"Friends say he has a gift for delaying gratification."
Facebook CEO Mark Zuckerberg once attributed a chunk of his success to delaying gratification. Where he could have monetized Facebook sooner - at the cost of building a bigger audience - he resisted the temptation.
Where he could have sold the company, and cashed out, he kept pursuing the "BHAG" (big, hairy audacious goal) of building the next Google, Apple or Microsoft.
Such was the narrative playing in my head, listening to the Apple's Third Quarter Earnings Call.
While others may see a company that can't possibly keep selling more devices, quarter after quarter after quarter, I see a company that has continually avoided the gratification of going for market share and sales at all costs (i.e., at the price of margins, profits and cashflow).
This is no small task when one considers that investors, the media and virtually every pundit in the blogosphere is not so adept at delaying gratification.
Give them a beautiful suit, and they'll see only a loose thread.
Failure to seize a market - margins be damned - and the company gets dinged.
Unwillingness to be all things to all people - Amazon, Google and Facebook all rolled into one - and the company gets dinged.
Apple CEO Tim Cook is simultaneously unwilling to be his own man, and guilty of doing things that Steve would never do ("This would have never happened if Steve Jobs was still around).
But Apple in the iOS Era has always been about playing the long game. How else do you create a massive ecosystem of 800M devices that fit the lifestyle, daily flows and physical spaces of people at home, work, school and on the go?
How else to catalyze an explosion of Apps, Accessories and Services, that are not only immense in scale, not only deliver a superior user experience, not only drive unparalled loyalty, but unfathomable sales margins.
How many multi-billion dollar lines of business can one company create before they inevitably, unquestionably go out of business?
But, there must be an end-game, right?
Ultimately, all of this delaying of gratification, of withholding the child-like joy of chasing every market, usurping every partner, and competing with any and all who enter its universe - read: Amazon, Google, Facebook - has to come at a price, right?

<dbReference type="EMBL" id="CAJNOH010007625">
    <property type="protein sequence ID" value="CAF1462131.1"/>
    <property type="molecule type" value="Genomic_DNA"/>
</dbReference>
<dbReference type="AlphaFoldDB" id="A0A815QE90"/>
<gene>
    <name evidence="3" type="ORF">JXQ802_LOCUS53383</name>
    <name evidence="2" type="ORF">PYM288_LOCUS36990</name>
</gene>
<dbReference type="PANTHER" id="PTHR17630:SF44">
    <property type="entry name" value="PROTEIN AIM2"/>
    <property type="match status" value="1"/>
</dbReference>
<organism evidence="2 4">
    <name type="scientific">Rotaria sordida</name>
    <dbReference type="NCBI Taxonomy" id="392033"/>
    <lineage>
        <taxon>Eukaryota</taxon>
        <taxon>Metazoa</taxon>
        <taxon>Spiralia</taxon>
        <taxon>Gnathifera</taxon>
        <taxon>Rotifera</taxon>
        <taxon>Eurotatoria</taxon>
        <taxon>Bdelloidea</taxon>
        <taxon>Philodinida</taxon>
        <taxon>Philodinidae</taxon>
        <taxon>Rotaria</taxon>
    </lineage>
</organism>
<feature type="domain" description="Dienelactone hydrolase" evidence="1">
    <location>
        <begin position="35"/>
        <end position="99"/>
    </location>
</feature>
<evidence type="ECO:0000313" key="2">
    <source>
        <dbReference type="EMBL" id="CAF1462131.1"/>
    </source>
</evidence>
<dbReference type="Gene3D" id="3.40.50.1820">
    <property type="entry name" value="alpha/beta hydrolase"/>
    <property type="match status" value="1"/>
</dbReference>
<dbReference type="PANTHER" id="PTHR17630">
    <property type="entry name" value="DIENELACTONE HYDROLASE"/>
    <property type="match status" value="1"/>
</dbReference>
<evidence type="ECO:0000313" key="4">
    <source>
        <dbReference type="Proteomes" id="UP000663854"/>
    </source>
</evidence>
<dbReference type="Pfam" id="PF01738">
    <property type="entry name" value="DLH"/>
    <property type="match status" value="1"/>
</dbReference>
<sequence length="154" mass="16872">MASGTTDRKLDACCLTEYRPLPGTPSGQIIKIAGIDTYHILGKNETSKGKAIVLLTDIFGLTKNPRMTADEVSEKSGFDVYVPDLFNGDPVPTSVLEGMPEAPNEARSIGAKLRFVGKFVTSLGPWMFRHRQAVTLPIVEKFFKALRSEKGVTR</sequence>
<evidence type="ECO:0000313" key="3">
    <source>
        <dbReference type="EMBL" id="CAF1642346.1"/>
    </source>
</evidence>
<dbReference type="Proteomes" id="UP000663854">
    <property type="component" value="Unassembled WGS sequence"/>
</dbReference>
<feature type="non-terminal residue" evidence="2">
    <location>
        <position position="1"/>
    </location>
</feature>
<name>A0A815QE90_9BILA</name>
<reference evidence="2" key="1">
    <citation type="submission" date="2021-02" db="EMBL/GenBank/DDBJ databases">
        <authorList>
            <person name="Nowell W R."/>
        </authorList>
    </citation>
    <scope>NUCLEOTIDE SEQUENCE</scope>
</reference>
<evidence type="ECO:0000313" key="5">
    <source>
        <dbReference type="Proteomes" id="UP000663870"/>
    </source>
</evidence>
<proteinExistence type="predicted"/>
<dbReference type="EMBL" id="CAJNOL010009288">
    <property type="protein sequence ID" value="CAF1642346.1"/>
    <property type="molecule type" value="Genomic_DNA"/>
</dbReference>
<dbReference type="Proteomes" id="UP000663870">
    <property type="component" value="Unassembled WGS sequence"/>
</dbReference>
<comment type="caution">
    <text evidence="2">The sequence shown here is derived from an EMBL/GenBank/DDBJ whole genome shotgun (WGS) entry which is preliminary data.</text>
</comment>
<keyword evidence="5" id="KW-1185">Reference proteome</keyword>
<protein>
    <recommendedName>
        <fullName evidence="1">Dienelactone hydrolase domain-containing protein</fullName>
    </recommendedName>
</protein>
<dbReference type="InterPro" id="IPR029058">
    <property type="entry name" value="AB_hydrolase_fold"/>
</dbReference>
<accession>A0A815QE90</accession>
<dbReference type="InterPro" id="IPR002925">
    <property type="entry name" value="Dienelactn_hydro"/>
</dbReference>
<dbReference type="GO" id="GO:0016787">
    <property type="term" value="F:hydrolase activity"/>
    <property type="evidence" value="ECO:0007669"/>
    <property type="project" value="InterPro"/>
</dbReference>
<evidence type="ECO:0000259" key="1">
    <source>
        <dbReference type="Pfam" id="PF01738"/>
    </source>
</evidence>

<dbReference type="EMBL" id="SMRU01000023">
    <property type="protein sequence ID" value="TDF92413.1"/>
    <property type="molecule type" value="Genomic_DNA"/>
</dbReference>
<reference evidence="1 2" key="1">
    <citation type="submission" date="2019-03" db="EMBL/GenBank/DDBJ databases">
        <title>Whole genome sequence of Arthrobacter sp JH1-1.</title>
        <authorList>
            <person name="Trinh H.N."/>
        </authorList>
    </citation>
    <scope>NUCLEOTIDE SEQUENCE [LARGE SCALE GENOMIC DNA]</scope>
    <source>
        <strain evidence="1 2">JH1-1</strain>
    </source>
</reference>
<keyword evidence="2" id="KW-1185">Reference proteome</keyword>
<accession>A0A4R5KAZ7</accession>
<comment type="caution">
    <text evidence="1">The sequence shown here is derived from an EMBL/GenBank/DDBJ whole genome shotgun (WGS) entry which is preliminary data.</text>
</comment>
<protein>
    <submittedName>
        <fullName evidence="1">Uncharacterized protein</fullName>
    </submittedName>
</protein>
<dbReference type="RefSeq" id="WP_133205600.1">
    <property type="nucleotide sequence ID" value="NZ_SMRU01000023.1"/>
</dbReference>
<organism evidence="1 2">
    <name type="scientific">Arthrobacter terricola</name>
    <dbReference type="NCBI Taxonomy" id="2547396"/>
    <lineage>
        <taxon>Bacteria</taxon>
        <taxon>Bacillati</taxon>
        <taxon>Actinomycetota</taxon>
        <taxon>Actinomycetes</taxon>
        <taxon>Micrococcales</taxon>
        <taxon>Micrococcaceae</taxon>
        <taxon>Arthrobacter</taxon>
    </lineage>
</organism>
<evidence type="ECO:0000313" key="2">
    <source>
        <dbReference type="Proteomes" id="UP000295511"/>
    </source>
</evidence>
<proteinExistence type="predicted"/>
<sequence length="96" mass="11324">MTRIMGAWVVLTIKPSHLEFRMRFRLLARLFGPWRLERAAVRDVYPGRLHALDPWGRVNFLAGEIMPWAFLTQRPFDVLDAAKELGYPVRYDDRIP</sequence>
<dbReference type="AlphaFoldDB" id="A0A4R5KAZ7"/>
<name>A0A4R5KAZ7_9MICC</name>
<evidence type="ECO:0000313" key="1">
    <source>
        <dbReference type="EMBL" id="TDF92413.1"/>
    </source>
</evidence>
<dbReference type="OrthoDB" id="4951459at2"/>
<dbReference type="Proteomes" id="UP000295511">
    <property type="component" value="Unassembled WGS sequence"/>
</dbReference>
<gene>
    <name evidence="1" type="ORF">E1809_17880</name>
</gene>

Isn't it written in the Torah somewhere that Apple ALWAYS loses because they fail to be a commodity, as God, Jesus and Mohammed demand?
Well, the end is near, and it's called Continuity.
Continuity is the idea that from Mac to Mobile to Tablet to Home to Health to Car to the Enterprise, there is a unity of experience, that is contiguous; it flows.
Driving in your car? CarPlay kicks in. Walk into your living room, and HomeKit kicks in. Going for a jog, or visiting the doctor, and HealthKit kicks in. Walk into a Costco, and WalletKit kicks in (or whatever eWallet strategy Apple will set loose soon).
My point is this. UIltimately, the payoff of Post PC is that the devices get embedded to the point of invisibility...wait for it...because they just WORK. All the time.
Some believe that that renders the device moot, so Apple must lose.
I hold to the belief that the devices must be terrific, and the edge must be smart, specifically so we don't have to blindly trust a cloud to watch over us; to surveil us; and separate us from our data when things go haywire.
That's not to say that the Cloud doesn't matter, or that there aren't multitudes of problems that can't be solved when you intelligently bridge smart devices with a smarter cloud.
That's the big idea behind Continuity after all.
But, it's the not so subtle distinction between the notion - captured in every Apple Ad and Apple Store experience - that the INDIVIDUAL is at the center of the universe, that the consumer is the centerpiece; and an alternate vision that we are destined to all be PAWNS in some sentient, faceless borg that calculates, decides and dictates on our behalf.
It's no coincidence then that along with a runaway successful device business, that the App Store (and the iTunes Software and Services business line that underlies it), is the fastest growing segment of Apple's business, and the linchpin of a Continuity play that has been baking for seven years, since iOS was announced.
It's the notion that Ecosystems matter, that the Consumer, the Developer, the Accessory Partner, the Corporate Customer, the Book Publisher, the Car Maker and the Enterprise are all motivated by their own need to not only survive, but to individuate.
And that's a good thing.